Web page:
Be steadfast and believing.
Life shall from death the victory win,
My innocence shall bear thy sin;
So art Thou blest forever.

“Now to my Father I depart,
The Holy Spirit sending
And, heavenly wisdom to impart,
My help to thee extending.
He shall in trouble comfort thee,
Teach thee to know and follow Me,
And in all truth shall guide thee.

“What I have done and taught, teach thou,
My ways forsake thou never;
So shall My kingdom flourish now
And God be praised forever.
Take heed lest men with base alloy
The heavenly treasure should destroy;
This counsel I bequeath thee.”

Comments

  1. Buford Hollis says:

    Question: Did Luther compose his hymns with the goal of

    a) having them be broadly acceptable all churchgoers,

    b) pushing his own theological agenda, or

    c) same as b, but unconsciously?

    In this one, only verse three really stands out as narrowly Lutheran. Or am I missing stuff?

    I also wonder about the transition between this style of hymnody, and the Catholic liturgy which it replaced. Some PBS special explained that his songs were actually sung more as political anthems (or football club songs?), with a much faster tempo and more enthusiastic elocution than is customary for churches today.

    • At the time he wrote the first hymns, Luther was involved in writing the Bible and working for church renewal, one aspect of which was congregational singing. As he sought to get the Scriptures translated into the vernacular so that people could have it for themselves, so he tried to do the same thing with hymns. The picture on the post is an old postcard depicting Luther leading singing in his own home with family and friends, and he had these kinds of settings in mind as well as in the services of the church. Luther’s theological perspective is certainly prominent for he saw hymns as a main way of teaching theology to ordinary people. I am starting to listen to some of the hymns on the recording I mentioned. “A Mighty Fortress” is certainly more lively and syncopated than our style of singing it.

      • David Cornwell says:

        I can still remember in Asbury College chapel services (3 required a week) 900 students singing “A Mighty Fortress.” In fact it was chosen by our class as the “class hymn.”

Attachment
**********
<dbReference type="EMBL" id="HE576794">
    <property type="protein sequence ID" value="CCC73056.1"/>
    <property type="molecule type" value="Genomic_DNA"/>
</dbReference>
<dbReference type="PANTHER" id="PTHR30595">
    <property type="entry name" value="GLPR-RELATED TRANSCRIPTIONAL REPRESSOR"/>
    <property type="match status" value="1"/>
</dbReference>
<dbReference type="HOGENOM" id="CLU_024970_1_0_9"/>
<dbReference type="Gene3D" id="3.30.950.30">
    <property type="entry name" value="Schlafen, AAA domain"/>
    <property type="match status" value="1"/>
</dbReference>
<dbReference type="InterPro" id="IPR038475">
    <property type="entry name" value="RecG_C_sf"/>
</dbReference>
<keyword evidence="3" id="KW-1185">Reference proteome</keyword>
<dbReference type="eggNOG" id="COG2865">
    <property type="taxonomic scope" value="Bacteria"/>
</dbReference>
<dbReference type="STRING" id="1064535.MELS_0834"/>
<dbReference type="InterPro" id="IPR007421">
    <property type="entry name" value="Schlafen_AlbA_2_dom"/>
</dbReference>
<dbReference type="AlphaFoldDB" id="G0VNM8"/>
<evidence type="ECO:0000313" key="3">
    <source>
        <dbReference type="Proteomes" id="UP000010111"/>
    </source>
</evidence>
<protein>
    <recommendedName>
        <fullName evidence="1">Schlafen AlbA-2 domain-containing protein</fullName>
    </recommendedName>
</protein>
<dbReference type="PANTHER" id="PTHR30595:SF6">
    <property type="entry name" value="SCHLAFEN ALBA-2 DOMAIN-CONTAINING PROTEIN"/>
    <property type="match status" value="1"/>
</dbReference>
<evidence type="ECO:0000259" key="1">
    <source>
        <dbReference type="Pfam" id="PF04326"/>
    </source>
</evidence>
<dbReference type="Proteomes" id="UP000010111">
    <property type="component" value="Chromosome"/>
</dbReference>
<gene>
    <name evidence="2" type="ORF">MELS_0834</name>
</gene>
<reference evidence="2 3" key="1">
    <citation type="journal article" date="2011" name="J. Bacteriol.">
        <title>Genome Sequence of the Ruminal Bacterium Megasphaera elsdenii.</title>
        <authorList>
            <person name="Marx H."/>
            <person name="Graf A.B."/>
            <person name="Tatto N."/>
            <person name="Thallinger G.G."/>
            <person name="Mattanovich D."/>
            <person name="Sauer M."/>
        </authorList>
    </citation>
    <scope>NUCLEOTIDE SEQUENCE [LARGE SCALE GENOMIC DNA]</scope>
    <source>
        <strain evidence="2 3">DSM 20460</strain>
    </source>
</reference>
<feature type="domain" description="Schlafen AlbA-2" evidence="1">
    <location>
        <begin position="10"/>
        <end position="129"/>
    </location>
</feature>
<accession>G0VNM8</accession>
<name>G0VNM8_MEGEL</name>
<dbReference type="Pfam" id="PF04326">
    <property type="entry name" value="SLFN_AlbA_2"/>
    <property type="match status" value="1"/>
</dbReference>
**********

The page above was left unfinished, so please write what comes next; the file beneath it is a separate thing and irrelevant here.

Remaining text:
“Dear Christians…” is a joy to sing also. Luther’s hymns had substance and power.

    • As CM said, I think Luther’s primary emphasis was on theological education. Lutheran hymns are some of the most theologically deep hymns and with sometimes upwards of 10 verses, they cover a lot of territory! My understanding is that Luther was not trying to create any major “stylistic” break with Catholic worship, but rather sought to use his own high level of musical skill to create understandable songs for the people. He did not wish to confuse secular and sacred and actually rewrote the music to one hymn when he realized that it seemed too close to a secular song of his day. Unmistakably sacred music, written in the vernacular for the purpose of theological education was what his goal was in my understanding.

    • One of the differences between Lutheran and Catholic worship is that hymns were not sung during the Eucharist. Catholics usually sang psalms and scriptural canticals during the Mass.

  2. I think Mike hit the nail on the head with the first quote in the post; they hymns were known by heart by every peasant. At a time when printing was relatively new and most Europeans were illiterate, Reformation hymns were written in order to share a theological education with a mass audience. Most people would not be reading the Bible, even after it was translating into German. There was a time when just about every Protestant church pastor wrote his own hymnal. The songs are steeped in theology so that the average person could learn it and memorize the precepts of church doctrine.